kubectl --namespace monitoring port-forward svc/prometheus-k8s 9090
kubectl --namespace monitoring port-forward svc/grafana 3000
kubectl --namespace monitoring port-forward svc/alertmanager-main 9093

Now, you can open your browser to http://localhost:9090, http://localhost:3000, http://localhost:9093. Grafana dashboard may require you to login (admin, admin) and to change the default admin password. Some further validation you want to perform is to check that Grafana is correctly setup with Prometheus datasource. Please go to Configuration >> Data Sources. By default a Prometheus datasource is set. Click on it and go to the bottom where a “Test” button is shown. Click on it and if all is good you should have a green flag confirming.

Run a Camel K Integration with Prometheus trait

We have prepared the field to play. Now we need to run some Camel K application in order to see it in action. We’re using a simple REST API application to show how to monitor an Integration in Camel K. Let’s use this Camel K REST API example. In order to perform all the configuration required to expose the metrics we can rely on Prometheus trait. As we already have a Prometheus operator installed, it will be as easy as enabling the trait:

kamel run https://raw.githubusercontent.com/apache/camel-k/main/examples/rest/RestDSL.java --dev -t prometheus.enabled=true

Check Microprofile metrics and Prometheus target

Once the application is running, we can verify that it exposes the Microprofile metrics accessing to /q/metrics endpoint:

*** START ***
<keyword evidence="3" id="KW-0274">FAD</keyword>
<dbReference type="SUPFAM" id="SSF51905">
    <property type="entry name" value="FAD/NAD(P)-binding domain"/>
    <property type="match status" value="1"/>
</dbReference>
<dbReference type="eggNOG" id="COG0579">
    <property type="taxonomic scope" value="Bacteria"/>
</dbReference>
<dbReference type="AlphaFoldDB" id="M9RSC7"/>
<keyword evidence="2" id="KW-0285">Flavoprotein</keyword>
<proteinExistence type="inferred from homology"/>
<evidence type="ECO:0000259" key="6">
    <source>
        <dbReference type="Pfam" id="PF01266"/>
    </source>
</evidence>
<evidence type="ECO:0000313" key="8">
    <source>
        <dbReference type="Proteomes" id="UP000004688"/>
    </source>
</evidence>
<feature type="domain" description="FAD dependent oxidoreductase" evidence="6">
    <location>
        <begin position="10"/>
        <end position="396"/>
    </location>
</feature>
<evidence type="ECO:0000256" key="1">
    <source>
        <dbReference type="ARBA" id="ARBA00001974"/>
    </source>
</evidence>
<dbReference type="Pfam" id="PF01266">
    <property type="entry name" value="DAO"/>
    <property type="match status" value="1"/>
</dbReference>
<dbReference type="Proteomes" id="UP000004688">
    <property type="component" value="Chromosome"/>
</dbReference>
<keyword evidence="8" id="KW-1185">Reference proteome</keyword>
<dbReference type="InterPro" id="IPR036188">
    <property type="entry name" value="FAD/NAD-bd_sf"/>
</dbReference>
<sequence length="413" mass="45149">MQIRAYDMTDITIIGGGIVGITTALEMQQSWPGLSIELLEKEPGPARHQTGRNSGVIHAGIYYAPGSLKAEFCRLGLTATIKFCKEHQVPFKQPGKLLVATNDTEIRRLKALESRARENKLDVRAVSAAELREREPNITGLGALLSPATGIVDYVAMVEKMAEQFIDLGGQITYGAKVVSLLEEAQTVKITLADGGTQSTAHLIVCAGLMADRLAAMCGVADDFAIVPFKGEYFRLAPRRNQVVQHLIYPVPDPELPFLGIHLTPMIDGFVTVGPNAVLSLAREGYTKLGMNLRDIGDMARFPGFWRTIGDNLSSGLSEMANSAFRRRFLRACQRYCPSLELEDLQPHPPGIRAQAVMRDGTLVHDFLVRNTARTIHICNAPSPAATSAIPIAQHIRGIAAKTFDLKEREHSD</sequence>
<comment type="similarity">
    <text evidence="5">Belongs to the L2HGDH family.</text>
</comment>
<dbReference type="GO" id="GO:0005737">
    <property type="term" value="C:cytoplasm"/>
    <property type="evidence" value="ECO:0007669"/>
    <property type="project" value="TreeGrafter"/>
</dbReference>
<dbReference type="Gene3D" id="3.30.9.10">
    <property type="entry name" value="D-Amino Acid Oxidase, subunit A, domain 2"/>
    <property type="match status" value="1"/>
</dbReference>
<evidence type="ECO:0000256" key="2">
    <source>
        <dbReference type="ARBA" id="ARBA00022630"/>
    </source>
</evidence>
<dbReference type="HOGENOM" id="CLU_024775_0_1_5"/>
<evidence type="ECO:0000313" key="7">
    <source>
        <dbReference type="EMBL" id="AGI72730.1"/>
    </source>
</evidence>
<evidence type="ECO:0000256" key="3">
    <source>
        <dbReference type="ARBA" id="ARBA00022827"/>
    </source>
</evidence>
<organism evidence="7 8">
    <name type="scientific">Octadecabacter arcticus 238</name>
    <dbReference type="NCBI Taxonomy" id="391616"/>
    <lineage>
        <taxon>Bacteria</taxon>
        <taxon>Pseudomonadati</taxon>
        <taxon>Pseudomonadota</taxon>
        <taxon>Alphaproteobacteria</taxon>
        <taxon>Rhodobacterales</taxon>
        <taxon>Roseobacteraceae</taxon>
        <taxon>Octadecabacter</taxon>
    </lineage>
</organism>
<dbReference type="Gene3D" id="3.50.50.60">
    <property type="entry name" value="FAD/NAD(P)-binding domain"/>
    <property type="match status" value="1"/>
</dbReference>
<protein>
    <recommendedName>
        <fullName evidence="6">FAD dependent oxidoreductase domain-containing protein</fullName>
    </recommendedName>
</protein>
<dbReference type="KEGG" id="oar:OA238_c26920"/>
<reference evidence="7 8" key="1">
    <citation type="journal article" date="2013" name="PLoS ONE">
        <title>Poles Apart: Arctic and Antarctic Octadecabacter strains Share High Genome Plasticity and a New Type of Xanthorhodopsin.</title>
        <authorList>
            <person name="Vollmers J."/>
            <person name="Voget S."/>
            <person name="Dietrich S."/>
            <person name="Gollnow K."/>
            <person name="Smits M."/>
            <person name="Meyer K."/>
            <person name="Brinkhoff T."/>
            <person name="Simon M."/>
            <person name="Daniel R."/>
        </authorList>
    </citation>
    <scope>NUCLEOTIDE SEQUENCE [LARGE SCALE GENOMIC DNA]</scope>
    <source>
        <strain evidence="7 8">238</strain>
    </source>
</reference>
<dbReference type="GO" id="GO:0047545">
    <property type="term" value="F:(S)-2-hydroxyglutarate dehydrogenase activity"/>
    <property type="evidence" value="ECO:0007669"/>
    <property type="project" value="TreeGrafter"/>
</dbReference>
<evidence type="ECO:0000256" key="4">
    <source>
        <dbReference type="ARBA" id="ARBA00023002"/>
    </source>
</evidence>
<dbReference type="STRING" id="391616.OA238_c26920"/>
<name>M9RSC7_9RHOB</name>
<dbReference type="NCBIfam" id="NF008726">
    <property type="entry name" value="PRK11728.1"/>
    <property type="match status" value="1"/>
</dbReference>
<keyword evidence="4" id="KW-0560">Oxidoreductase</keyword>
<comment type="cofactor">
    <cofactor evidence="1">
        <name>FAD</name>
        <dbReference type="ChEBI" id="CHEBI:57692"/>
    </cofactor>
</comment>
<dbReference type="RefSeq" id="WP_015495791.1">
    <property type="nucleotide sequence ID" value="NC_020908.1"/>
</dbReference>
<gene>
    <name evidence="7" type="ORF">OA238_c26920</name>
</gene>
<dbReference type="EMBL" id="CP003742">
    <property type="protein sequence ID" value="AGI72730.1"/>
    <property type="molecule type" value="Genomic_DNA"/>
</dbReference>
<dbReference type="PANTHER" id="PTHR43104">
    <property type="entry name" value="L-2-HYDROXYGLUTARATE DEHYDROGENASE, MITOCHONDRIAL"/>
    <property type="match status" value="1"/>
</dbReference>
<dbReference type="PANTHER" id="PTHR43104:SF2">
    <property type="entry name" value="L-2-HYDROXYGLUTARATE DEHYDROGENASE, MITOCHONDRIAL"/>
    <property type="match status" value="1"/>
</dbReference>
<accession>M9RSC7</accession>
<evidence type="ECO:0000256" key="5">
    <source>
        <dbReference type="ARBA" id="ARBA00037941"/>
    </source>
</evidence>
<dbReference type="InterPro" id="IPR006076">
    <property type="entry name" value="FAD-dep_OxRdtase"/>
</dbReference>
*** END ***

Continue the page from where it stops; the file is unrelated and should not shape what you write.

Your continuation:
$ curl -i http://192.168.49.2:31501/q/metrics
HTTP/1.1 200 OK
Content-Type: text/plain
content-length: 13131

# HELP application_camel_context_exchanges_completed_total The total number of completed exchanges for a route or Camel Context
# TYPE application_camel_context_exchanges_completed_total counter
application_camel_context_exchanges_completed_total{camelContext="camel-1"} 0.0
# HELP application_camel_context_exchanges_failed_total The total number of failed exchanges for a route or Camel Context
# TYPE application_camel_context_exchanges_failed_total counter
application_camel_context_exchanges_failed_total{camelContext="camel-1"} 0.0
...

Let’s also verify that the metrics are scraped by Prometheus. Access to Prometheus >> Status >> Targets and you should see something like the following image:

Camel K app scraped

Add Grafana panel (ie errors, tps, heap consumption, …)